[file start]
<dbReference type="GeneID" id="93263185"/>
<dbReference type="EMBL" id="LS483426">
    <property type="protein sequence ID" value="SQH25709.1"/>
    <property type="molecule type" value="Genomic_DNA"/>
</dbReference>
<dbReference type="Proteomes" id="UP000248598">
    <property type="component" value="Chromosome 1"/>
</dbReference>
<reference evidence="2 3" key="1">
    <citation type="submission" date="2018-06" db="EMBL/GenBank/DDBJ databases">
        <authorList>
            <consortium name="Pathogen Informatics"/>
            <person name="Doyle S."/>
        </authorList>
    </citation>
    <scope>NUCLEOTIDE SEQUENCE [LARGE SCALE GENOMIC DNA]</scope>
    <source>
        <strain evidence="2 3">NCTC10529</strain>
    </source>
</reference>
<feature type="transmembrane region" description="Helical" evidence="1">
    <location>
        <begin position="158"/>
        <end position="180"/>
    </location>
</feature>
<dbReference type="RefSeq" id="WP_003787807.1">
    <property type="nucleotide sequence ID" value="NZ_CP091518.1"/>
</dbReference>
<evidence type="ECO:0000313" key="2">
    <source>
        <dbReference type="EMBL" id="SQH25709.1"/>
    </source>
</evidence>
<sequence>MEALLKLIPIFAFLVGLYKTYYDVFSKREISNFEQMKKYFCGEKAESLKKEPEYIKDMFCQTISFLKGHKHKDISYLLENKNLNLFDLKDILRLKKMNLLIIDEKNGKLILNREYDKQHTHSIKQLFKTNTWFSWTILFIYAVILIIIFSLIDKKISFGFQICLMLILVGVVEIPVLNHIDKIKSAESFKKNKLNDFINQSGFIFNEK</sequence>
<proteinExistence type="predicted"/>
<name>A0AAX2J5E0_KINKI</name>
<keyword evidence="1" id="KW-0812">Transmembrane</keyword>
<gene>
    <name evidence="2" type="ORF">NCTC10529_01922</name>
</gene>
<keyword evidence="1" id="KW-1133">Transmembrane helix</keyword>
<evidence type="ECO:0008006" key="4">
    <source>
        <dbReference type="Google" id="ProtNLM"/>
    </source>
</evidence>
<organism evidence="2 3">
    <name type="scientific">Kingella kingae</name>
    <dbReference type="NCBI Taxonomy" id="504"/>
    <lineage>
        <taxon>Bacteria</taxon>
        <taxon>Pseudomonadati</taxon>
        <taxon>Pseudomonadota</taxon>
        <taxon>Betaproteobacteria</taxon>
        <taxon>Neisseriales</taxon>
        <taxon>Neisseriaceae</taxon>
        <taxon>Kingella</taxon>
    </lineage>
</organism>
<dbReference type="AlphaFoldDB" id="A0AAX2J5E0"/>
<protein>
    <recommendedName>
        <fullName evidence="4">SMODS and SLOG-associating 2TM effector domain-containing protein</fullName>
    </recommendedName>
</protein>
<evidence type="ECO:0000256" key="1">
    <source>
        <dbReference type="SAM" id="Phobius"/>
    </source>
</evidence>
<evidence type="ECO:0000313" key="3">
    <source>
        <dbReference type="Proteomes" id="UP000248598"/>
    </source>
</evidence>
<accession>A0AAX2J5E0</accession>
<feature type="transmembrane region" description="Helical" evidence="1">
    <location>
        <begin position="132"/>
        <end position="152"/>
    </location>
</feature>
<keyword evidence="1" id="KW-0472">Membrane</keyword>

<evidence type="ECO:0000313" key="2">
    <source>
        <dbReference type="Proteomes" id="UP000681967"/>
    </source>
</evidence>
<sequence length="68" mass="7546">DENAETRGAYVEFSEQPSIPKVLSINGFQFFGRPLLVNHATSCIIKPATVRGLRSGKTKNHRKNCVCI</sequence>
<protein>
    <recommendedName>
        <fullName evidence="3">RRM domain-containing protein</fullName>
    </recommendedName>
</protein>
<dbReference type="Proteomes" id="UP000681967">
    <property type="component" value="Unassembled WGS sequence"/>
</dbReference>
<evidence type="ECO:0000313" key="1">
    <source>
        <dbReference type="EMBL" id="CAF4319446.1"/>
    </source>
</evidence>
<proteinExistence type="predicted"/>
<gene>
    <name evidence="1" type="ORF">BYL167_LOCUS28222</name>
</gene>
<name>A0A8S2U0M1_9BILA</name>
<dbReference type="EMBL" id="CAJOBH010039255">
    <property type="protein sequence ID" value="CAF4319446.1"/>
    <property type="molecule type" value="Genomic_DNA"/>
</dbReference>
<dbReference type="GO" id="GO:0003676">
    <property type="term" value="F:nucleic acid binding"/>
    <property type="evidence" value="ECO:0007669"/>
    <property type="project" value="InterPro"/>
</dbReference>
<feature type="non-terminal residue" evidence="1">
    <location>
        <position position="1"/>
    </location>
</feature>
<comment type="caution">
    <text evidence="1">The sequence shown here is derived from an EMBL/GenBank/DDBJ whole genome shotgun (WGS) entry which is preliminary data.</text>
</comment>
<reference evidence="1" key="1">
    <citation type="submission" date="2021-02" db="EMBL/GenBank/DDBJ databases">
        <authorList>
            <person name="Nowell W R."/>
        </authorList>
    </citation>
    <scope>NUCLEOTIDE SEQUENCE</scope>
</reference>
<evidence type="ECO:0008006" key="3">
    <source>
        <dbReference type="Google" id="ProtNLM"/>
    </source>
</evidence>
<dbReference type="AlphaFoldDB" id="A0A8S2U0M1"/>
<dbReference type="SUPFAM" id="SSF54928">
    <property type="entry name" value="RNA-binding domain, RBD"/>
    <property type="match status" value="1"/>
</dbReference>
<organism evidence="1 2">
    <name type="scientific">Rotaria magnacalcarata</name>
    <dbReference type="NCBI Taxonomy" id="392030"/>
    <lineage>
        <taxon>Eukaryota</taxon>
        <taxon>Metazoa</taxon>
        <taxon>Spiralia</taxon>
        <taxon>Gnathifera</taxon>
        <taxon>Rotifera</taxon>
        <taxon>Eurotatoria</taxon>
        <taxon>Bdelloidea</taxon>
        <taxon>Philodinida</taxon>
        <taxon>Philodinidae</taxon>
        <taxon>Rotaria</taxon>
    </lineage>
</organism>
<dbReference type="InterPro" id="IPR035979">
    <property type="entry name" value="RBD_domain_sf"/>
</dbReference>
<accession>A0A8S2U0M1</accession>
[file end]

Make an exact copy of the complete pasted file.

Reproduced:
<dbReference type="GeneID" id="93263185"/>
<dbReference type="EMBL" id="LS483426">
    <property type="protein sequence ID" value="SQH25709.1"/>
    <property type="molecule type" value="Genomic_DNA"/>
</dbReference>
<dbReference type="Proteomes" id="UP000248598">
    <property type="component" value="Chromosome 1"/>
</dbReference>
<reference evidence="2 3" key="1">
    <citation type="submission" date="2018-06" db="EMBL/GenBank/DDBJ databases">
        <authorList>
            <consortium name="Pathogen Informatics"/>
            <person name="Doyle S."/>
        </authorList>
    </citation>
    <scope>NUCLEOTIDE SEQUENCE [LARGE SCALE GENOMIC DNA]</scope>
    <source>
        <strain evidence="2 3">NCTC10529</strain>
    </source>
</reference>
<feature type="transmembrane region" description="Helical" evidence="1">
    <location>
        <begin position="158"/>
        <end position="180"/>
    </location>
</feature>
<dbReference type="RefSeq" id="WP_003787807.1">
    <property type="nucleotide sequence ID" value="NZ_CP091518.1"/>
</dbReference>
<evidence type="ECO:0000313" key="2">
    <source>
        <dbReference type="EMBL" id="SQH25709.1"/>
    </source>
</evidence>
<sequence>MEALLKLIPIFAFLVGLYKTYYDVFSKREISNFEQMKKYFCGEKAESLKKEPEYIKDMFCQTISFLKGHKHKDISYLLENKNLNLFDLKDILRLKKMNLLIIDEKNGKLILNREYDKQHTHSIKQLFKTNTWFSWTILFIYAVILIIIFSLIDKKISFGFQICLMLILVGVVEIPVLNHIDKIKSAESFKKNKLNDFINQSGFIFNEK</sequence>
<proteinExistence type="predicted"/>
<name>A0AAX2J5E0_KINKI</name>
<keyword evidence="1" id="KW-0812">Transmembrane</keyword>
<gene>
    <name evidence="2" type="ORF">NCTC10529_01922</name>
</gene>
<keyword evidence="1" id="KW-1133">Transmembrane helix</keyword>
<evidence type="ECO:0008006" key="4">
    <source>
        <dbReference type="Google" id="ProtNLM"/>
    </source>
</evidence>
<organism evidence="2 3">
    <name type="scientific">Kingella kingae</name>
    <dbReference type="NCBI Taxonomy" id="504"/>
    <lineage>
        <taxon>Bacteria</taxon>
        <taxon>Pseudomonadati</taxon>
        <taxon>Pseudomonadota</taxon>
        <taxon>Betaproteobacteria</taxon>
        <taxon>Neisseriales</taxon>
        <taxon>Neisseriaceae</taxon>
        <taxon>Kingella</taxon>
    </lineage>
</organism>
<dbReference type="AlphaFoldDB" id="A0AAX2J5E0"/>
<protein>
    <recommendedName>
        <fullName evidence="4">SMODS and SLOG-associating 2TM effector domain-containing protein</fullName>
    </recommendedName>
</protein>
<evidence type="ECO:0000256" key="1">
    <source>
        <dbReference type="SAM" id="Phobius"/>
    </source>
</evidence>
<evidence type="ECO:0000313" key="3">
    <source>
        <dbReference type="Proteomes" id="UP000248598"/>
    </source>
</evidence>
<accession>A0AAX2J5E0</accession>
<feature type="transmembrane region" description="Helical" evidence="1">
    <location>
        <begin position="132"/>
        <end position="152"/>
    </location>
</feature>
<keyword evidence="1" id="KW-0472">Membrane</keyword>

<evidence type="ECO:0000313" key="2">
    <source>
        <dbReference type="Proteomes" id="UP000681967"/>
    </source>
</evidence>
<sequence length="68" mass="7546">DENAETRGAYVEFSEQPSIPKVLSINGFQFFGRPLLVNHATSCIIKPATVRGLRSGKTKNHRKNCVCI</sequence>
<protein>
    <recommendedName>
        <fullName evidence="3">RRM domain-containing protein</fullName>
    </recommendedName>
</protein>
<dbReference type="Proteomes" id="UP000681967">
    <property type="component" value="Unassembled WGS sequence"/>
</dbReference>
<evidence type="ECO:0000313" key="1">
    <source>
        <dbReference type="EMBL" id="CAF4319446.1"/>
    </source>
</evidence>
<proteinExistence type="predicted"/>
<gene>
    <name evidence="1" type="ORF">BYL167_LOCUS28222</name>
</gene>
<name>A0A8S2U0M1_9BILA</name>
<dbReference type="EMBL" id="CAJOBH010039255">
    <property type="protein sequence ID" value="CAF4319446.1"/>
    <property type="molecule type" value="Genomic_DNA"/>
</dbReference>
<dbReference type="GO" id="GO:0003676">
    <property type="term" value="F:nucleic acid binding"/>
    <property type="evidence" value="ECO:0007669"/>
    <property type="project" value="InterPro"/>
</dbReference>
<feature type="non-terminal residue" evidence="1">
    <location>
        <position position="1"/>
    </location>
</feature>
<comment type="caution">
    <text evidence="1">The sequence shown here is derived from an EMBL/GenBank/DDBJ whole genome shotgun (WGS) entry which is preliminary data.</text>
</comment>
<reference evidence="1" key="1">
    <citation type="submission" date="2021-02" db="EMBL/GenBank/DDBJ databases">
        <authorList>
            <person name="Nowell W R."/>
        </authorList>
    </citation>
    <scope>NUCLEOTIDE SEQUENCE</scope>
</reference>
<evidence type="ECO:0008006" key="3">
    <source>
        <dbReference type="Google" id="ProtNLM"/>
    </source>
</evidence>
<dbReference type="AlphaFoldDB" id="A0A8S2U0M1"/>
<dbReference type="SUPFAM" id="SSF54928">
    <property type="entry name" value="RNA-binding domain, RBD"/>
    <property type="match status" value="1"/>
</dbReference>
<organism evidence="1 2">
    <name type="scientific">Rotaria magnacalcarata</name>
    <dbReference type="NCBI Taxonomy" id="392030"/>
    <lineage>
        <taxon>Eukaryota</taxon>
        <taxon>Metazoa</taxon>
        <taxon>Spiralia</taxon>
        <taxon>Gnathifera</taxon>
        <taxon>Rotifera</taxon>
        <taxon>Eurotatoria</taxon>
        <taxon>Bdelloidea</taxon>
        <taxon>Philodinida</taxon>
        <taxon>Philodinidae</taxon>
        <taxon>Rotaria</taxon>
    </lineage>
</organism>
<dbReference type="InterPro" id="IPR035979">
    <property type="entry name" value="RBD_domain_sf"/>
</dbReference>
<accession>A0A8S2U0M1</accession>